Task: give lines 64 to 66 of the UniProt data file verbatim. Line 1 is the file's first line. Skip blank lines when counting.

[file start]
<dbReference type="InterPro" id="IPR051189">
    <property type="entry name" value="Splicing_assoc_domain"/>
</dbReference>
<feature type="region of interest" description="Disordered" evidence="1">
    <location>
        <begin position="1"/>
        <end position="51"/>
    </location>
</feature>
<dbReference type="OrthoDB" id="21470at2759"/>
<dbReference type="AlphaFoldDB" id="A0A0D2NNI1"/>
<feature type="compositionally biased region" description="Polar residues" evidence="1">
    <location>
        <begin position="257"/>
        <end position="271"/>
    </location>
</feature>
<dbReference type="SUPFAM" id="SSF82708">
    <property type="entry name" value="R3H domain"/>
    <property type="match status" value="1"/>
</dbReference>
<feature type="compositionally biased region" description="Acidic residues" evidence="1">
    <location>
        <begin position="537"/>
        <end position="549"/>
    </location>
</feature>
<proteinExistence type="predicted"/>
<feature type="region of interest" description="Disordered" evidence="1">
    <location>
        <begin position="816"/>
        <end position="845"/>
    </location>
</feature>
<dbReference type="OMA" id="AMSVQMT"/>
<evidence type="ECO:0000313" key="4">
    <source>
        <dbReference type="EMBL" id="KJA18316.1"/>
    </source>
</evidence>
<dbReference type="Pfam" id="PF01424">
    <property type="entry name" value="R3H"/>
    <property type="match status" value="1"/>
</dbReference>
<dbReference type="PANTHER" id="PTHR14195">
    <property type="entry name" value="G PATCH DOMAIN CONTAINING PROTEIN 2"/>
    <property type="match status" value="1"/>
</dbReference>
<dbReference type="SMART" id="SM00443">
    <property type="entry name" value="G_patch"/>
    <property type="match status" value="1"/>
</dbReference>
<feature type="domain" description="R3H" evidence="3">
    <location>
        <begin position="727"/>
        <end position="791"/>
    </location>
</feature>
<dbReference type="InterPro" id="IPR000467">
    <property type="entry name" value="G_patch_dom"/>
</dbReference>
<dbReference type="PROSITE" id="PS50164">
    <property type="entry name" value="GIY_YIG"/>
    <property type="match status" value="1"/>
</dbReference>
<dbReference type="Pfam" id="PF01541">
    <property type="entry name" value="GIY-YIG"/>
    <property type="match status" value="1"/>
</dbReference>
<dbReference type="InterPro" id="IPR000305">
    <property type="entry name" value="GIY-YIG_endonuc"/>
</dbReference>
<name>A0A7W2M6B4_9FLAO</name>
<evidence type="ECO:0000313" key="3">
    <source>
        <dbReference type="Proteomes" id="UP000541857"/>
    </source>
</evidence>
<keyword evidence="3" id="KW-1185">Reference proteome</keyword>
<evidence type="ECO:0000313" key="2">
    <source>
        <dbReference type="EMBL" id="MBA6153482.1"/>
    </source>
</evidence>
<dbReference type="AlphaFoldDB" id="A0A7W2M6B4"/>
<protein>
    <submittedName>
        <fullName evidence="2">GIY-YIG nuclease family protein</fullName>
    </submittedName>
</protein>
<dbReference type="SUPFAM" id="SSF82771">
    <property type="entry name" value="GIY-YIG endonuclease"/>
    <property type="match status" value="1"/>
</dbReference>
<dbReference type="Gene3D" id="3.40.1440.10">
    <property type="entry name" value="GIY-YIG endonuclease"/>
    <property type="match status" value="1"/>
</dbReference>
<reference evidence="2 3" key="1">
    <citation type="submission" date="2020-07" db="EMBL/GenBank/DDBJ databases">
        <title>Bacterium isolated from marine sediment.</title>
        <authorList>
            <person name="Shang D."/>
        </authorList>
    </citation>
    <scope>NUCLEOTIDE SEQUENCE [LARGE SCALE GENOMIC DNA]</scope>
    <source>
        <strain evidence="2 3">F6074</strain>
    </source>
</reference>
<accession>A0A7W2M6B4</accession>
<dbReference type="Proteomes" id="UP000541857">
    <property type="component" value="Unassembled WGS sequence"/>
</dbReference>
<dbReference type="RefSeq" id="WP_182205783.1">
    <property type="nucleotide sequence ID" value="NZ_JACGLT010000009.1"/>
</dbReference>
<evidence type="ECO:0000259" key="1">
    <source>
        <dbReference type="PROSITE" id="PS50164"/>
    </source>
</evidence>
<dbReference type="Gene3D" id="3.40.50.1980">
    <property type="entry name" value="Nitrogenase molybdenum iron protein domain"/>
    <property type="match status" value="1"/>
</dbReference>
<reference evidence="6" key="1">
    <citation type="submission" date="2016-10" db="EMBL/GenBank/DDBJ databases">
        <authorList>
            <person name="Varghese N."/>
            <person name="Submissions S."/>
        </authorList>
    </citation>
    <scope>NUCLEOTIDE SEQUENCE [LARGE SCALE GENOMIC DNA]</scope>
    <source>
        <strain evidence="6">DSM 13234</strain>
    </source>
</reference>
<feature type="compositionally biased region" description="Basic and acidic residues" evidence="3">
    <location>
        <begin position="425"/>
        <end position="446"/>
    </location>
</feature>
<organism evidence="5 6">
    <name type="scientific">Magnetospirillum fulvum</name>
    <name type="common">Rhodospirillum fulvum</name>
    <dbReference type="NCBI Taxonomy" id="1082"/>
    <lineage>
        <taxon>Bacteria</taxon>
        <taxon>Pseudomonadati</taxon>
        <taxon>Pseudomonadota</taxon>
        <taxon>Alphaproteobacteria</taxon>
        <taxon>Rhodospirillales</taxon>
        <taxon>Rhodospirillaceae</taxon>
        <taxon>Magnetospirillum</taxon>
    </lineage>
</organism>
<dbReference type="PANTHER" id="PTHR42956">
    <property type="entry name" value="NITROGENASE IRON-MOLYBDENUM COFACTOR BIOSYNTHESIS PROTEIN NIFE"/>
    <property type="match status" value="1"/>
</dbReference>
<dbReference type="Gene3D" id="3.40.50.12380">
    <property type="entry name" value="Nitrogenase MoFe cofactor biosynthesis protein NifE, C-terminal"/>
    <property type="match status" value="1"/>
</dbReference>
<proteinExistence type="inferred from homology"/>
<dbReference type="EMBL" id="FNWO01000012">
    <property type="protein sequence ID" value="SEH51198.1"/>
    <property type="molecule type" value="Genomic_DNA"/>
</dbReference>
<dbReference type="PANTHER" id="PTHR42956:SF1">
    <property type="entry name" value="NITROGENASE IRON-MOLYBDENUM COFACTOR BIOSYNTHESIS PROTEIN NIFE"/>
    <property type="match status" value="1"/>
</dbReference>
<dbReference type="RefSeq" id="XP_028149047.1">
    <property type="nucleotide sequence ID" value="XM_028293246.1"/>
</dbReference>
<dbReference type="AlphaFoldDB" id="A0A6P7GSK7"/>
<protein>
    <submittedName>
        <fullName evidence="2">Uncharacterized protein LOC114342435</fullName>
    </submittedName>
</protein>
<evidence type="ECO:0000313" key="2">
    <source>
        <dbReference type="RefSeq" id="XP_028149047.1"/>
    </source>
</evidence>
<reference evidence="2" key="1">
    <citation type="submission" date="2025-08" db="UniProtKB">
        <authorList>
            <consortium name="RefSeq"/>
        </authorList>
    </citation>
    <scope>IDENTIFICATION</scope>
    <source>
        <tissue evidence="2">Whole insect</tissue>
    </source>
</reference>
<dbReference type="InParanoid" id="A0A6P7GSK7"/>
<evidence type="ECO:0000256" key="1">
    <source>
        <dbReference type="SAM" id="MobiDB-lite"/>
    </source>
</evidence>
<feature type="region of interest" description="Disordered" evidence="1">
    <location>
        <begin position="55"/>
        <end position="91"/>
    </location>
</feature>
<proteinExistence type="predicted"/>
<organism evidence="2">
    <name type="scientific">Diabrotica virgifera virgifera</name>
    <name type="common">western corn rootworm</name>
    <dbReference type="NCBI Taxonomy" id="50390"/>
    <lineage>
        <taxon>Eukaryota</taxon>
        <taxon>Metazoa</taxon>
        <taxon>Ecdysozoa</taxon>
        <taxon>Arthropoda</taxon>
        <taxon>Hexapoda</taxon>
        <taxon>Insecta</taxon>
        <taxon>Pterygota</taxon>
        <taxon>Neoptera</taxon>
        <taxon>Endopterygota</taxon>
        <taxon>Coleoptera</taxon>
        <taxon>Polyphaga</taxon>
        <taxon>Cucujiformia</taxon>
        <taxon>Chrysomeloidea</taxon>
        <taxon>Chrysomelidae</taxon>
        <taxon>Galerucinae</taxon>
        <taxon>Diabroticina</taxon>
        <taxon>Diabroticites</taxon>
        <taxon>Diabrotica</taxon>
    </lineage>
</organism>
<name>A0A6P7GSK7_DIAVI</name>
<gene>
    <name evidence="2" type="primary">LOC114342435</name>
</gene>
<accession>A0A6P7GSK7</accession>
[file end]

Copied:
    <property type="match status" value="1"/>
</dbReference>
<dbReference type="Pfam" id="PF01541">